For once in my schooling, the teachers were there. I mean there was no waiting the whole class or the teachers weren’t just there for a check. I mean Respect, they’re there for you that school applies respect. They care about every student, and they push every student even if the student gives up and falls. They push that student harder and harder to achieve and that was the biggest thing that got me… my teachers were there and they helped me and they spent their time with me. Like, Dr. Chalmers’ class, my teachers pushed me and they pushed me to do it, because they knew I could do it even though I thought I couldn’t. And Respect carries a big rule like that.

“Respect, they’re there for you… they just the school applies respect.”

David:

So you feel that the teachers were really there! They weren’t there just to collect money and just do it for a job. They were there for a bigger reason. They actually care about the students, from what it sounds like you’re telling me.

Dillon:

Exactly.

David:

That’s awesome. It sounds to me, you really resonate with it. Let me ask you this Dillon,…

Why is success so important to you?

Dillon:

Because everything single person or friend or family member I’ve had has just never been successful, and they’re always negative in life. And with everything I’ve seen and been through, I’ve finally just I don’t want to be like the rest. I want to do something better for my family when I grow up. When I’m older, and have my own grand kids. I want to be successful, and have a story.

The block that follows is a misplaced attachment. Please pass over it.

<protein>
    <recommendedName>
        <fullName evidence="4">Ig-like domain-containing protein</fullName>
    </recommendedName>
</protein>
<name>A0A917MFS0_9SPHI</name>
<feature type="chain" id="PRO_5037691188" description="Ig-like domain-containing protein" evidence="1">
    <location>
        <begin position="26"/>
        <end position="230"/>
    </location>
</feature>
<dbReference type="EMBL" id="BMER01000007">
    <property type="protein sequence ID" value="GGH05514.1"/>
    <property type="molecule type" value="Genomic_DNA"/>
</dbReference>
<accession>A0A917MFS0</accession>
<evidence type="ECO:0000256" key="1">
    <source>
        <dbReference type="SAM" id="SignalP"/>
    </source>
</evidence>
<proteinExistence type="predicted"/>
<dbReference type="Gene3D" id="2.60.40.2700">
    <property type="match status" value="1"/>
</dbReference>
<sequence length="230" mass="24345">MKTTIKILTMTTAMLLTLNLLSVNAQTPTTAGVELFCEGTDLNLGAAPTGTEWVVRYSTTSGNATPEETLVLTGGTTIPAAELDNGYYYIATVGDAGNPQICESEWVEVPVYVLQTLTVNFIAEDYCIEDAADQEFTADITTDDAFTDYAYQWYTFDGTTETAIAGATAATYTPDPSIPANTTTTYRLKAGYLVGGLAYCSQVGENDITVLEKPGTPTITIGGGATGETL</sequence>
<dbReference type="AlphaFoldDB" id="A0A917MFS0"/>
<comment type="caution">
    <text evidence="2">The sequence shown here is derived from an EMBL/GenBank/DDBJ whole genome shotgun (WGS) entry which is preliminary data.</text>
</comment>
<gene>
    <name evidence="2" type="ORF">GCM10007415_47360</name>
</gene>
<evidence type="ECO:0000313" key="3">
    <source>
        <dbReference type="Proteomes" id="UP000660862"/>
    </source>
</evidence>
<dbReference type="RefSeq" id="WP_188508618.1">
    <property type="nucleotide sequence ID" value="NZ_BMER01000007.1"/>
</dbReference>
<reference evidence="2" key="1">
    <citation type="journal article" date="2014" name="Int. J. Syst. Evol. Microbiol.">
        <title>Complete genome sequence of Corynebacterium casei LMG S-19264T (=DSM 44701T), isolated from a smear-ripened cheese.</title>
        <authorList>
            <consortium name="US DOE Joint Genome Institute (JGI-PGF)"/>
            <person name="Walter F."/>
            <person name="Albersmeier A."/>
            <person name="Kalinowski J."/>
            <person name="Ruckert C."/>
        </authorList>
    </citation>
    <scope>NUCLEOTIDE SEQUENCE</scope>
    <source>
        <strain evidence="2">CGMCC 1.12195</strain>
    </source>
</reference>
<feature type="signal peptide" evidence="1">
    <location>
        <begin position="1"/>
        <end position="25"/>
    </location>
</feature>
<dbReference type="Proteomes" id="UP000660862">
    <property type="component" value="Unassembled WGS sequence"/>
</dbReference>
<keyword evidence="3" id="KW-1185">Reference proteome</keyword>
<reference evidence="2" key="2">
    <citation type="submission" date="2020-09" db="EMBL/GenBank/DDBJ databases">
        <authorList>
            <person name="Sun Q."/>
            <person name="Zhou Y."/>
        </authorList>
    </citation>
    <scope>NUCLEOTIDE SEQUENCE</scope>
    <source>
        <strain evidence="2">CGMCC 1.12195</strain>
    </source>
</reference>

David:

Yeah, yeah. So it sounds like you’ve had this experience of transformation, Dillion, where you’ve learned that success… it’s attainable. It’s simple. It’s just getting away from the negative people in your life, staying away from trouble, and surrounding yourself with people that you want to be more like.

Does that sound right?

Dillon:

Yeah. And that’s the thing I’ve noticed is that that’s the hardest thing for this generation I live in is it’s harder for people to let go of the negatives. Because there are so many of them around.

David:

Yes. Versus, maybe there’s people out there that you can talk to and hang out with that look at life differently and they’re very positive. Because there’s also, just as many negatives as there is positives, right.

Dillon:

Correct.